There are also indications that mercury cancels out the positive effects of omega 3 fats.
Dioxins are very toxic, carcinogenic substances, largely released into the environment by polluting industries. Dioxin concentrates in fish fat, so the fattier the fish, the more dioxins.
Even extremely low levels of dioxin are carcinogenic and cause other harmful effects such as skin complaints, neurological damage and immunity issues.
Based on animal experiments, the Scientific Committee on Food (SCF) has determined the maximum level at 14 picograms of dioxin and dioxin-like PCBs per kilogram of body weight per week (= 2 picograms TEQ/kg lg/day). This is the standard employed in the Netherlands. The matter was discussed a few years ago when they deliberated halving the standard to 1 pg/kg lg/day. This is a much safer standard, but the measure was not adopted.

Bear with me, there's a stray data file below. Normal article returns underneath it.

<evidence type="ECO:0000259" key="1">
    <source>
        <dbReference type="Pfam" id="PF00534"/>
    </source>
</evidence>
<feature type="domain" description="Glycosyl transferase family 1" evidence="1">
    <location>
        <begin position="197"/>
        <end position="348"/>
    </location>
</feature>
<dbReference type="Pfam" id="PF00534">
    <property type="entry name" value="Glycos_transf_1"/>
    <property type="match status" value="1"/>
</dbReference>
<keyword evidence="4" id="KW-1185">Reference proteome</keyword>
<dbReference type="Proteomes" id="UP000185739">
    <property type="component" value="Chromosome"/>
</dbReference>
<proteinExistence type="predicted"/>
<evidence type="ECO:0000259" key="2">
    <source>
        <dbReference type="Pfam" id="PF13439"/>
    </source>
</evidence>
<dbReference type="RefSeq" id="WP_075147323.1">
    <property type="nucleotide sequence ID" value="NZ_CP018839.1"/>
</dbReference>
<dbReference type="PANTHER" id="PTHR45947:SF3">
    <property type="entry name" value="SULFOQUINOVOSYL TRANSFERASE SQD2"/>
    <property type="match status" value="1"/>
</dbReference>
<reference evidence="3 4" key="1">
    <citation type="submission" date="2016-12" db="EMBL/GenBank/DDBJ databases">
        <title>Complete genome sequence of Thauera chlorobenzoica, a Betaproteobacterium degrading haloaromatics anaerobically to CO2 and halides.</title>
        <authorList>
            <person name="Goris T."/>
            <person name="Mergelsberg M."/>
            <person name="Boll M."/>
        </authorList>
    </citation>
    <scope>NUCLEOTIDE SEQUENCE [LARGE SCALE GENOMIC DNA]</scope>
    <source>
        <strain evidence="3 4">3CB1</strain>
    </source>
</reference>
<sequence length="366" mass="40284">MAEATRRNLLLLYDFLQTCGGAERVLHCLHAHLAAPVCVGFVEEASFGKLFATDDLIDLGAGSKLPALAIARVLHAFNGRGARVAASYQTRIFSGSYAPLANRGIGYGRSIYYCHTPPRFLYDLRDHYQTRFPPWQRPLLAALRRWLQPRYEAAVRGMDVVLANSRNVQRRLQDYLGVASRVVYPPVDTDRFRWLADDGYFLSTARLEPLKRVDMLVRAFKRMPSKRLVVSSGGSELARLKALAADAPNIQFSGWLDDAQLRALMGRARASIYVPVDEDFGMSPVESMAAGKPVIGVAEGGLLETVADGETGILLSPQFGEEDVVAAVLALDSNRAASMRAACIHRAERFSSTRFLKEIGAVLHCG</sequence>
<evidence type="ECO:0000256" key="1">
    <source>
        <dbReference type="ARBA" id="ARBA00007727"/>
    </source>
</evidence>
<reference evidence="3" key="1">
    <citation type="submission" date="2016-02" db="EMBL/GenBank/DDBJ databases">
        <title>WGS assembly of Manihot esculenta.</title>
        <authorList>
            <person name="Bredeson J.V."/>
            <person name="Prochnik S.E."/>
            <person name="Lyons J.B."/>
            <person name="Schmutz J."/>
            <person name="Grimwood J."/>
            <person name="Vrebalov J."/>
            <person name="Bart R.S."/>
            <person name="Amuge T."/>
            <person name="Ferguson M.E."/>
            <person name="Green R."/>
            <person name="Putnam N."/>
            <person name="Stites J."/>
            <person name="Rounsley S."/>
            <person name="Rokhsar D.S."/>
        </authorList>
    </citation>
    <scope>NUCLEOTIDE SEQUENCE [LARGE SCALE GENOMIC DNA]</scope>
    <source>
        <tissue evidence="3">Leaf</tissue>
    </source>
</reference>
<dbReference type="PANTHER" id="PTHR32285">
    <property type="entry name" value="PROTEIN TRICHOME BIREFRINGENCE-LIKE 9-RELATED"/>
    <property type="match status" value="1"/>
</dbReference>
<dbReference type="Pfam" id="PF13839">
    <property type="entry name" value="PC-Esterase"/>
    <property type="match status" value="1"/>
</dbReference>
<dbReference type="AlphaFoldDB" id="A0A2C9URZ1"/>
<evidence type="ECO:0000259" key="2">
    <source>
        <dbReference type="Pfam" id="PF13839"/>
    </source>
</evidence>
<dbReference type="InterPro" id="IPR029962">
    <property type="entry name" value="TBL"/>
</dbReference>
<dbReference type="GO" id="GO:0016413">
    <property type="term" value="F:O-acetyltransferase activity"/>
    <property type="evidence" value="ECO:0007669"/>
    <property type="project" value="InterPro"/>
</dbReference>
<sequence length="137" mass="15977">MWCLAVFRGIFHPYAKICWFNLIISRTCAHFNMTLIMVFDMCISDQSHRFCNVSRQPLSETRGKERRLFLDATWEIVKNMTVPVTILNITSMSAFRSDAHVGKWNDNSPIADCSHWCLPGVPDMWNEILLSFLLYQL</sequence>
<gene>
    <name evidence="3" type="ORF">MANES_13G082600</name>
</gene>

Fresh fish is allowed contain 4 pg per gram of weight. The exception is eel which may contain 12 pg/g. This means that if you weigh 70 kg, you may eat a maximum of 82 grams of eel a week, and then nothing else that may contain dioxins. Or to put it another way: eel contains a great deal of poison but preventing the fall of the eel industry seems more important that a population’s health.
Fish has 2.4 – 214.3 pg I-TEQ per gram of fat (an average of 21.2 pg I-TEQ/g fat).This large spread is due to a large difference in the dioxin contained in fatty and non-fatty fish (fatty fish contains a lot more dioxin). This means that if a 60 kilogram woman eats a portion of fatty fish with the maximum level of dioxin (200 grams, 15% fat), she eats more than 100 times the allowable daily limit.